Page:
Nichols sounds like a man who is totally content to be where he is in life as a husband and a father. His three daughters share his deep love of the University of Arkansas and their mascot, the Razorbacks, despite his good-natured worrying about his oldest daughter’s “defection” across the Mississippi. “She is going to be a sophomore at the University of Tennessee, which makes her conflicted at times, but I believe she does have an affinity toward the Razorbacks. Of course, my two youngest ones just like the way it sounds, and they’ve got a funny pronunciation of it sometimes. It can be Woo Pa Pa or Woo Pow,” he says of the famous hog call “Woo Pig Sooie.” “But I think they all like the ‘Red Rat,’ as they call it.”
Nichols makes one of his strongest statements on the thought-provoking track “We All Carry Something,” of which he says “I can understand where this would be a little bit scary for some people, but this album had to have this song on there to be one of those deep moments. The song, to me, is a message that rings completely true for me. I’m sure it does for a lot of people. But, you never know what somebody is dragging around with them, what kind of pain they are going through, or the experiences they’ve had that makes them who they are. The last verse – about the guy who carried the cross up that hill for all of us. It’s a really powerful message.”
With a shift in his sound, Billboard asked Nichols what it was about country music as a genre that originally grabbed him as a child. “I don’t know if ‘realness’ is the way to describe it, but there’s the real feel of the lyric, and the story of the song. It’s an everyday life kind of genre. It’s not about living in mansions and flying around in jets. It’s about what we all go through every day. Sometimes, it’s good to feel a little sad – and it’s sad to feel a little good. It’s stories that are in everyday life that are painful or joyful. That makes it real to me. I related to the simple stories and powerful messages. It’s good to have people that are humble that write their life experiences, and change other people’s lives. The lyrics are what I think makes country music an everlasting genre – real everyday lyrics.”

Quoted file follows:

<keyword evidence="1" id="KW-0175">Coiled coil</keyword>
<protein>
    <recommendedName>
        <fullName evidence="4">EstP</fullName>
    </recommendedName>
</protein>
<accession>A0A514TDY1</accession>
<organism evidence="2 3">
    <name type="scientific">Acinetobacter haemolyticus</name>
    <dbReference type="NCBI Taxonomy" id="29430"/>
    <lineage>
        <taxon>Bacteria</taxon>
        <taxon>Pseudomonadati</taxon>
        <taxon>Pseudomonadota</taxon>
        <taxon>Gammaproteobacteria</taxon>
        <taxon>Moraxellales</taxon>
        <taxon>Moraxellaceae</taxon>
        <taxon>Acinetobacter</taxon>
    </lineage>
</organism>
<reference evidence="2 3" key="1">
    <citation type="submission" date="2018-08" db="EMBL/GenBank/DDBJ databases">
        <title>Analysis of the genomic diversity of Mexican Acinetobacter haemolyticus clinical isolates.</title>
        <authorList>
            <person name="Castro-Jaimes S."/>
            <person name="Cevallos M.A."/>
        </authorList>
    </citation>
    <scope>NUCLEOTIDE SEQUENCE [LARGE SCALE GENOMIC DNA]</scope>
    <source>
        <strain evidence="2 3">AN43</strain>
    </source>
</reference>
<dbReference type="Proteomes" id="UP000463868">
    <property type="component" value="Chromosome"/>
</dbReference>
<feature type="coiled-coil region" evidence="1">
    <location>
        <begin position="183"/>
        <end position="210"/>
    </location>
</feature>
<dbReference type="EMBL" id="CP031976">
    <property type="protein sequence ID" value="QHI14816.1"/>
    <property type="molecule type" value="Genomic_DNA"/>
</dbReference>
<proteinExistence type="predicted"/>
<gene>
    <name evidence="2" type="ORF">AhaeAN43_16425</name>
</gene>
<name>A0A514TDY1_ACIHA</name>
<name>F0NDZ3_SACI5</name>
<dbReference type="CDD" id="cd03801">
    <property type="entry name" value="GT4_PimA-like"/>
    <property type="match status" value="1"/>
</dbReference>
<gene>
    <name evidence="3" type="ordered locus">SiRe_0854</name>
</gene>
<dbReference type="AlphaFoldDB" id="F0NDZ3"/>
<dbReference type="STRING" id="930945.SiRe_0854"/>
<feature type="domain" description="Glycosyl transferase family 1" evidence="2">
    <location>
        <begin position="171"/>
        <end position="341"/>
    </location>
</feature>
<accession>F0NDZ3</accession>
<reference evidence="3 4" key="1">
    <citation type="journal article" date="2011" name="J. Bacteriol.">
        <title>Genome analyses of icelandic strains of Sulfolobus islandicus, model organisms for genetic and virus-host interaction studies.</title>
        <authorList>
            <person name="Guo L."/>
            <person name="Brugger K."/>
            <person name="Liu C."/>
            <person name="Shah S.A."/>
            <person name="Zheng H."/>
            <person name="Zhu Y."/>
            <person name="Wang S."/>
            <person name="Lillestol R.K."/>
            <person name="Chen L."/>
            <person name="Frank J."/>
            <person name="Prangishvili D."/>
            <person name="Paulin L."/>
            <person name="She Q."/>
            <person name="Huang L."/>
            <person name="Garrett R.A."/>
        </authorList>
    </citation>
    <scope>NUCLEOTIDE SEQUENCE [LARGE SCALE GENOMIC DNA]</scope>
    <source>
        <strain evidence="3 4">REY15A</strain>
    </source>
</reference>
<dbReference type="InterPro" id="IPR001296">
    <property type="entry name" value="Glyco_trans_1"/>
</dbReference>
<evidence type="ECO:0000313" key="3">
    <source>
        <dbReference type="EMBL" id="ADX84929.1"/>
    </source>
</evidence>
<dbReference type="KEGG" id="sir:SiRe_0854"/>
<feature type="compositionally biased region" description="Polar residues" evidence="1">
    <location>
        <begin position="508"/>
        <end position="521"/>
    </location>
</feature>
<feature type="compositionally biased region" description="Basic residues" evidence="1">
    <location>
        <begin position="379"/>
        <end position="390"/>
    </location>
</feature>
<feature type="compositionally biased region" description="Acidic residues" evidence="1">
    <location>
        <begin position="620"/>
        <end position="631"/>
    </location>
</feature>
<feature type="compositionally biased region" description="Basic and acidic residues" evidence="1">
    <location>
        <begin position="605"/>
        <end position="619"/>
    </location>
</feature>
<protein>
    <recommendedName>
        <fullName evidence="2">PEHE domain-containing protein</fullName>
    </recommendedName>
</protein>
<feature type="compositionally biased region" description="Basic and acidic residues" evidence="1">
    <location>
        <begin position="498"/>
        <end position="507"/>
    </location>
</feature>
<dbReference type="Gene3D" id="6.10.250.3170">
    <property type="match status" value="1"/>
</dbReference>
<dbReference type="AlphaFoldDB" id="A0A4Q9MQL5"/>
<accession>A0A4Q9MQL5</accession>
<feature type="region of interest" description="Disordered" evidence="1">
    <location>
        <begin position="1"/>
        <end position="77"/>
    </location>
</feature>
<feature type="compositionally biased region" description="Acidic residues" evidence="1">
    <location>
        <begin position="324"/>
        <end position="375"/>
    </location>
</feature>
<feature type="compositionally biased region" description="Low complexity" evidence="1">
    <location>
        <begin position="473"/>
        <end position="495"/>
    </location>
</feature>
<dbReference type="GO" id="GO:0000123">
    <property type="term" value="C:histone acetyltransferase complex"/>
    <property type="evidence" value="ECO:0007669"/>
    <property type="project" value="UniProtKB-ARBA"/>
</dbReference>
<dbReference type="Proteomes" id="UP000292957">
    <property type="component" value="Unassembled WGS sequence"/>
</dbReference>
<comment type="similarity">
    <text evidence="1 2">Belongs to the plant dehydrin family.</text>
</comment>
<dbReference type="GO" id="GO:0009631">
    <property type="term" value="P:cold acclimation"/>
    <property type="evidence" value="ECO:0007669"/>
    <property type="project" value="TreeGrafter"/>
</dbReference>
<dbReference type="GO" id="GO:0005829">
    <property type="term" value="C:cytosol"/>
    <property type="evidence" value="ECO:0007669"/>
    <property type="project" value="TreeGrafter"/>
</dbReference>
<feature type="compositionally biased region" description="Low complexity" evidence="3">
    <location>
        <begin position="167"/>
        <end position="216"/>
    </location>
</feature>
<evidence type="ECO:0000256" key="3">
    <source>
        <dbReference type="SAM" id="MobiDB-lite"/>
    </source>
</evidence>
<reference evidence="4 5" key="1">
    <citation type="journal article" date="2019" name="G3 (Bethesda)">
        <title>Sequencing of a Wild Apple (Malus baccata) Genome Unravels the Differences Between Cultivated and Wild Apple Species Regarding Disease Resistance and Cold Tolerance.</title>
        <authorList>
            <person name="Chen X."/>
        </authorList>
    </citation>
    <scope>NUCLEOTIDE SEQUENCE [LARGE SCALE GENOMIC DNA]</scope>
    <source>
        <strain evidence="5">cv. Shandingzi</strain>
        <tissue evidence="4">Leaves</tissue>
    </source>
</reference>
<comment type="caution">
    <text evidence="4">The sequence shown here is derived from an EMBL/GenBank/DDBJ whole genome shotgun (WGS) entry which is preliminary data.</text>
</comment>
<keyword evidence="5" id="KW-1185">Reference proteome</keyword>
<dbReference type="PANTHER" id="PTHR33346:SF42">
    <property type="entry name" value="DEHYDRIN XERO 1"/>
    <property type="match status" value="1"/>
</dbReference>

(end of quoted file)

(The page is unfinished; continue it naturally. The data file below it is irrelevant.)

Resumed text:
Who were some of those artists that drew him into the format? “I’m a big Don Williams fan, and a big Randy Travis fan. I loved ‘Good Ole Boys Like Me,’ and ‘Lord I Hope This Day Is Good,’ ‘You’re My Best Friend’ – those songs have a special meaning to me. They put me in a state of mind that not many songs or singers do. With Randy, his hits are always going to be special, but one song that I’m always going to be fond of was called ‘Promises.’ It’s one of my dad’s favorites, and one of mine. Those songs get me every time I hear them.
A track that will be very familiar to listeners is “Diamonds Make Babies,” a song that Chris Stapleton co-wrote that appeared on Dierks Bentley’s 2012 disc Home. He says the song simply makes him chuckle. “It’s a funny message, but so true. It’s a fun message for men and women. It’s true. It starts with a little ring, and then you have a family before you know it. I’ve always liked those songs that are tongue-in-cheek a little bit, but have a little half-truth. I love that kind of stuff. Everything about it made me happy. It makes for a great sounding part of the record, and has the potential to be a single.”
2017 marks the fifteenth anniversary of his hit “The Impossible,” which kick-started his career. “I’ve got the best fans – and not just in country music, but all music. They have been great to me. They’re loyal and honest, and have kept me going. I appreciate their loyalty and appreciation for what I do.”
That appreciation includes coming to Nichols’ concerts, and buying his music and merchandise. What is the most unusual piece of Joe Nichols swag at the merch table? “We’ve got these new things – these giant guitar picks. They are made of aluminum and have a picture of me on them, Obviously, you can’t play guitar with them, but they are very cool. It’s like a pick plaque. I’ve never seen anything like it. We just started selling them at the merch table, and they are one of a kind.”
Never Gets Old will be released July 28 on Red Bow Records.